NINTENDO recently applied in the European Union to trademark the letters NSW in reference to the shorthand abbreviation of its popular portable gaming console, the Nintendo Switch.

This move has come as a surprise to approximately everyone in Australia, as it ignores the fact that NSW is, well, the official state abbreviation for New South Wales.

While internet commenters have had fun with jokes about Mario taking over as Premier of New South Wales, the reality is that the entertainment giant isn’t deliberately planning to take the state’s abbreviation away.

Judy Zhu is an Associate at Brisbane-based intellectual property and technology law firm Eaglegate Lawyers and said Nintendo’s trade mark move did not mean the console and game company planned to take over Australian state designators.

“The NSW move is purely to protect the preferred shorthand for its Nintendo Switch console,” she said.

“New South Wales has been NSW for as long as we can all remember, and so they [the state] could not be forced to stop using their own three letter designator entirely.

“There is a Crown Law exception, so even if someone gets the registration the government can force a license to use the trade mark for its own purposes.”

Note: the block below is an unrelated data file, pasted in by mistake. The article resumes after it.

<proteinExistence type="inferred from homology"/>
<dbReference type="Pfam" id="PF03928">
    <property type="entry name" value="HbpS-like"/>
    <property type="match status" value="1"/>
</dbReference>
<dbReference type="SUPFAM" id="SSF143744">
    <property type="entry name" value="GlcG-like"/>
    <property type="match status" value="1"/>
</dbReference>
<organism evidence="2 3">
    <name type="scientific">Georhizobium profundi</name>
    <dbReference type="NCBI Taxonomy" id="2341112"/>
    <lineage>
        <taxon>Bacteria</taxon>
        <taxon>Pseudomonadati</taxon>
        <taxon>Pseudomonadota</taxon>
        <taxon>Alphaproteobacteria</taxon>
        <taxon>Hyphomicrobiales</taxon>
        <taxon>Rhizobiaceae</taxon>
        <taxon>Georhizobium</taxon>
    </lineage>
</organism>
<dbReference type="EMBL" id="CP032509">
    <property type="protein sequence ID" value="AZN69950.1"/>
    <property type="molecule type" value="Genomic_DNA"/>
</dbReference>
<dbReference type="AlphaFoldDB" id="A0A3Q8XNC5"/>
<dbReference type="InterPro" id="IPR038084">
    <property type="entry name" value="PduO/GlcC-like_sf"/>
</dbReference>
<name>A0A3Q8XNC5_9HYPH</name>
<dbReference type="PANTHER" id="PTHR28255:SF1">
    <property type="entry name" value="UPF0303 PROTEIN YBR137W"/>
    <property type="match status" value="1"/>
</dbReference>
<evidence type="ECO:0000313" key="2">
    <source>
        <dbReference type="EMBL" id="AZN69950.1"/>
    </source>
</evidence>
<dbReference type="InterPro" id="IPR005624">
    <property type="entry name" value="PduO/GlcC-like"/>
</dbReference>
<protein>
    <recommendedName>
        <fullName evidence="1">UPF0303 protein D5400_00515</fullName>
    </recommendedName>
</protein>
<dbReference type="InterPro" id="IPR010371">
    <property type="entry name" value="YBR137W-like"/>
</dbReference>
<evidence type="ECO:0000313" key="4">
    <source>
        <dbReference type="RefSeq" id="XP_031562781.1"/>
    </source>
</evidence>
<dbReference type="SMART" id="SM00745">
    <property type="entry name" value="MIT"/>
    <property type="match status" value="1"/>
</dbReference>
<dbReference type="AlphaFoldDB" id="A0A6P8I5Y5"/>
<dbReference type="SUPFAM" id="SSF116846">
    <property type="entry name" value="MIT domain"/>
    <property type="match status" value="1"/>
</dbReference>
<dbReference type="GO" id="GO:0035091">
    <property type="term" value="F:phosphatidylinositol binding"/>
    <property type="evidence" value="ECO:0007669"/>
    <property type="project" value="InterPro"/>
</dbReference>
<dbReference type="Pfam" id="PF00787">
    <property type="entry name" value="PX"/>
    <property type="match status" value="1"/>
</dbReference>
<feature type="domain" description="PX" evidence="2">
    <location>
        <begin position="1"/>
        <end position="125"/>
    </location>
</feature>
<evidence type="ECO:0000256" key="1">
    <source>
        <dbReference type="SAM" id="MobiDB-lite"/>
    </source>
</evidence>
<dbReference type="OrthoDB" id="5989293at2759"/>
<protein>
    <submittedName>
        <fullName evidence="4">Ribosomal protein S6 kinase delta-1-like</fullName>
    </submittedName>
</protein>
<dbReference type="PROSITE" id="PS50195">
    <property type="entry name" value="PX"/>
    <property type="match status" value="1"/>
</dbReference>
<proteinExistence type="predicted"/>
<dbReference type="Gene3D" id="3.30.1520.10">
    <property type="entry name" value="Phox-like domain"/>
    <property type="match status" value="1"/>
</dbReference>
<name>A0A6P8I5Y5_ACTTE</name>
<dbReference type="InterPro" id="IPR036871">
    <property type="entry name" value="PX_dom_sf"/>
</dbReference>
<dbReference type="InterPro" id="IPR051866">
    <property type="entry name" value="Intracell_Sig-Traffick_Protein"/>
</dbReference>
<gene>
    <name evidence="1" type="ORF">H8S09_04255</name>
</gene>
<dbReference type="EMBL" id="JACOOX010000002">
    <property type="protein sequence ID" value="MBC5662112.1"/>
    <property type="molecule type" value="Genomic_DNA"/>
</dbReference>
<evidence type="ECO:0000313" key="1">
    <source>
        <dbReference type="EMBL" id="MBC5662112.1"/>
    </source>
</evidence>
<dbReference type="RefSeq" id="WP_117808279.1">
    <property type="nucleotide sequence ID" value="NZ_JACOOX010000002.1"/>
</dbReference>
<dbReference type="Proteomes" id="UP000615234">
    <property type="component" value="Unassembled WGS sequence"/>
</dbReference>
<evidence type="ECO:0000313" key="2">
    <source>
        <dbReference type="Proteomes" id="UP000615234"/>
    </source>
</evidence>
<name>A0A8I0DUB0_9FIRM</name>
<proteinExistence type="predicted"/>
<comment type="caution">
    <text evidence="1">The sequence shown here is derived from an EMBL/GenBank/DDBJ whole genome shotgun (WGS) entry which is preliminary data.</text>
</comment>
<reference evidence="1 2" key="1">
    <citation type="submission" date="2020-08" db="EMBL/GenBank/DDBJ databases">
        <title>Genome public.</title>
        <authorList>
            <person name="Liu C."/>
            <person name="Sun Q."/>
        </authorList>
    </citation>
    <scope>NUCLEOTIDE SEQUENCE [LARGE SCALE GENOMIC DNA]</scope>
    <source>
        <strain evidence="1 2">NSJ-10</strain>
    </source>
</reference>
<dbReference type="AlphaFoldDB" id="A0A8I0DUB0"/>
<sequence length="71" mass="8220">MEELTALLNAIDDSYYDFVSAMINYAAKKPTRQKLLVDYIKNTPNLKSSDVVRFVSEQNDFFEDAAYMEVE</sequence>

Game On for NSW in Nintendo trademark move
Judy Zhu is an Associate at intellectual property and technology law firm Eaglegate Lawyers

Trademarks only apply in the country/region they are registered in, and generally only in relation to distinguishable products (for example, “Apple” is not trademarkable as a name for the fruit, but it is for computers and smartphones); and it is entirely possible Nintendo may only register “NSW” as a trademark overseas and not here.

Ms Zhu said if Nintendo tried to trademark “NSW” in Australia they may run into some opposition, although it may depend on the context the letters were being trademarked for.

“The NSW or Federal government could oppose the trade mark move, but the NSW government does not make computer consoles … so they have no prior reputation for computer consoles under the name NSW” she said.

“That said, IP Australia could object to any such trade mark application filed in Australia on the basis that those letters are not inherently adapted to distinguish Nintendo’s goods and services from other traders’ goods and services, or that it is a false indication of geographical origin given the consoles are not from NSW.

“Even then, it is important to remember that traders can use terms descriptively. Traders from NSW have a legitimate desire to use those letters to indicate the geographical origin of their goods and services.

“If Nintendo’s goods don’t actually originate from NSW, then other parties could oppose the application by arguing that the use of the letters NSW in connection with the goods covered by the application would be likely to deceive or cause confusion because of the connotation of geographical origin in the mark” she said.

Nintendo has not currently filed a trademark application for “NSW” in Australia, but it is the owner of over 800 other trade marks here.